RV.Net Open Roads Forum: Around the Campfire: Boeing 737 crashes..........why ?

RV Blog

  |  

RV Sales

  |  

Campgrounds

  |  

RV Parks

  |  

RV Club

  |  

RV Buyers Guide

  |  

Roadside Assistance

  |  

Extended Service Plan

  |  

RV Travel Assistance

  |  

RV Credit Card

  |  

RV Loans

Open Roads Forum Already a member? Login here.   If not, Register Today!  |  Help

Newest  |  Active  |  Popular  |  RVing FAQ Forum Rules  |  Forum Posting Help and Support  |  Contact  

Search:   Advanced Search

Search only in Around the Campfire

Open Roads Forum  >  Around the Campfire  >  General Topics

 > Boeing 737 crashes..........why ?

This Topic Is Closed  |  Print Topic  |  Post New Topic  | 
Page of 9  
Prev  |  Next
Sponsored By:
Cloud Dancer

San Antonio and Livingston TX USA

Senior Member

Joined: 06/08/2001

View Profile



Posted: 11/03/19 12:51pm Link  |  Print  |  Notify Moderator

"Buyer Beware", it's as important as ever. Why does the MAX model costs so much more than the non-max model? Shouldn't you want your own expert to answer this question, before you sign the check?
Why was there only one AOA sensor? With two AOA sensors, the MCAS computer has to be a lot smarter. It has to instantly figure out which one to believe. The previous 737 model has TWO aoa sensors. In the airplanes that I flew, I had a lot of training on how I could determine which indicator to believe. Why did the FAA certify the one sensor MAX?


Willie & Betty Sue
Miko & Sparky
2003 41 ft Dutch Star Diesel Pusher/Spartan
Floorplan 4010
Blazer toad & Ranger bassboat

Cloud Dancer

San Antonio and Livingston TX USA

Senior Member

Joined: 06/08/2001

View Profile



Posted: 11/04/19 08:47am Link  |  Print  |  Notify Moderator

Another question, on the 737 MAX?... IS the stick puller/pusher interfaced with the MCAS. It occurred to me that back when I went to school to get my first type rating and ATP rating, I was taught the procedure for the survival attempt in event of entering a microburst when established and coupled on the ILS, gear down and 30 degrees flaps:... immediately hand fly, go to take-off power and pull back and hold yoke at first indication of stick shaker, maintain runway alignment, and communicate intentions.
What is the procedure in the MAX? My guess is, DO NOT venture into a microburst.
*
*
"Think of the stick shaker/pusher found in transport-category aircraft as a bit of a lazy pilot’s angle of attack indicator. Should the flying pilot become distracted enough that they fail to notice an increasing angle of attack, to a point where the wing is about to cease producing sufficient lift, an airplane equipped with a shaker/pusher system will jump in to try to save the day by reducing the angle of attack. More precisely, the stick shaker acts as a stall-warning device, while the stick pusher’s job is one of stall avoidance."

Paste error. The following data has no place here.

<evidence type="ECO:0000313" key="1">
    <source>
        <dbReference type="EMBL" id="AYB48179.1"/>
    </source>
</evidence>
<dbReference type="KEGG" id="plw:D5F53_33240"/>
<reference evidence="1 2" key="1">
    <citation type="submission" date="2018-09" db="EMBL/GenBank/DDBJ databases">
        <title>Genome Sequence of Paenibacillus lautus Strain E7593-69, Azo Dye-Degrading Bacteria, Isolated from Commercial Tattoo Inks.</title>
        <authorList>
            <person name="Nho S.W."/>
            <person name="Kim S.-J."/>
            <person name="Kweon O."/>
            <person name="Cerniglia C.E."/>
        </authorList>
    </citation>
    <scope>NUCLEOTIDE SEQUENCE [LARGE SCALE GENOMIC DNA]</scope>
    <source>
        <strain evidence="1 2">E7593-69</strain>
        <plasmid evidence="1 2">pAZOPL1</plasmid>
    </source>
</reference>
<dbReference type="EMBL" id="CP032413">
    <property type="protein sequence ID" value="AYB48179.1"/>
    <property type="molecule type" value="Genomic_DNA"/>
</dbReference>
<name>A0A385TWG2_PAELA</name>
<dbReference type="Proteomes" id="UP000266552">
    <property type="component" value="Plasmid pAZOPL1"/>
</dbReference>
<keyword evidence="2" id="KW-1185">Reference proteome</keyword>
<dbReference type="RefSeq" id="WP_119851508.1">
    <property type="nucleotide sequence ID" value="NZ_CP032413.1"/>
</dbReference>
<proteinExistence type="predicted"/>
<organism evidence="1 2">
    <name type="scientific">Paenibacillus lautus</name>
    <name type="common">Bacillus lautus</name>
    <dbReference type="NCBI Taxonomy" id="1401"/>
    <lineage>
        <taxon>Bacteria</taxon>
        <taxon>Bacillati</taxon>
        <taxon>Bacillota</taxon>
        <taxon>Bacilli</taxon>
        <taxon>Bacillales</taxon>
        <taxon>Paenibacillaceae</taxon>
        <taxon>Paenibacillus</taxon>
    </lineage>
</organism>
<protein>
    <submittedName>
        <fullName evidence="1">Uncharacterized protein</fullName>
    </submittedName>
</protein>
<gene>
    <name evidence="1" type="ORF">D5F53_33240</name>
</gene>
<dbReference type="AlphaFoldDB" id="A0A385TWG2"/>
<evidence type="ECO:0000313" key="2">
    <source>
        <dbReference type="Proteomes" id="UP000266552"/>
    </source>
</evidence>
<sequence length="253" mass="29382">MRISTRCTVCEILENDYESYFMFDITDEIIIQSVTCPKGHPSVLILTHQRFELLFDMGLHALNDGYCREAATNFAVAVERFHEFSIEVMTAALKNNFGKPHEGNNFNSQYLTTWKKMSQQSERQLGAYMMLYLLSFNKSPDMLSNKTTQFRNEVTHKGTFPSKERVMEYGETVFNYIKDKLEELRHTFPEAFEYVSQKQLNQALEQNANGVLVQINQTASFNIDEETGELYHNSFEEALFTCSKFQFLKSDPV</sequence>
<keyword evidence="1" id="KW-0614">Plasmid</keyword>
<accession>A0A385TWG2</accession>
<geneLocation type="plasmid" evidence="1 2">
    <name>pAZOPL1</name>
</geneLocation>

* This post was edited 11/04/19 10:30am by Cloud Dancer *

PA12DRVR

Back in God's Country

Senior Member

Joined: 09/17/2003

View Profile



Posted: 11/04/19 09:36am Link  |  Print  |  Notify Moderator

Makes me appreciate the ol' PA-12:
- gear's always down [emoticon],
- the AOA is very limited function (only when critical) and is built into the seat [emoticon]
- gentle sashay when "stalling" (have to do a whip stall to get a break),
......and MCAS is well below where the ASI stops indicating.


CRL
My RV is a 1946 PA-12
Back in the GWN

Cloud Dancer

San Antonio and Livingston TX USA

Senior Member

Joined: 06/08/2001

View Profile



Posted: 11/04/19 10:04am Link  |  Print  |  Notify Moderator

My C140 was NOT IFR certified either, but low, slow and visual was fun.
However, my C185 had a heated prop, plus IFR certified instruments. Got a lot of utility out of that one.

Jetstreamer

Milwaukee, Wisconsin

Senior Member

Joined: 12/16/2009

View Profile


Offline
Posted: 11/04/19 10:15am Link  |  Print  |  Notify Moderator

Cloud Dancer wrote:

Another question, on the 737 MAX?... IS the stick puller/pusher interfaced with the MCAS. It occurred to me that back when I went to school to get my first type rating and ATP rating, I was taught the procedure for the survival attempt in event of entering a microburst when established and coupled on the ILS, gear down and 30 degrees flaps:... immediately hand fly, go to take-off power and pull back and hold yoke at first indication of stick shaker, maintain runway alignment, and communicate intentions.
What is the procedure in the MAX? My guess is, DO NOT venture into a microburst.

I’m not an expert on this because I haven’t flown the Max but to answer your question I’m sure that a microburst escape maneuver wouldn’t be flown any different. The MCAS isn’t even online if the flaps are down.

aftermath

Washington State

Senior Member

Joined: 09/18/2005

View Profile



Good Sam RV Club Member

Offline
Posted: 11/04/19 10:30am Link  |  Print  |  Notify Moderator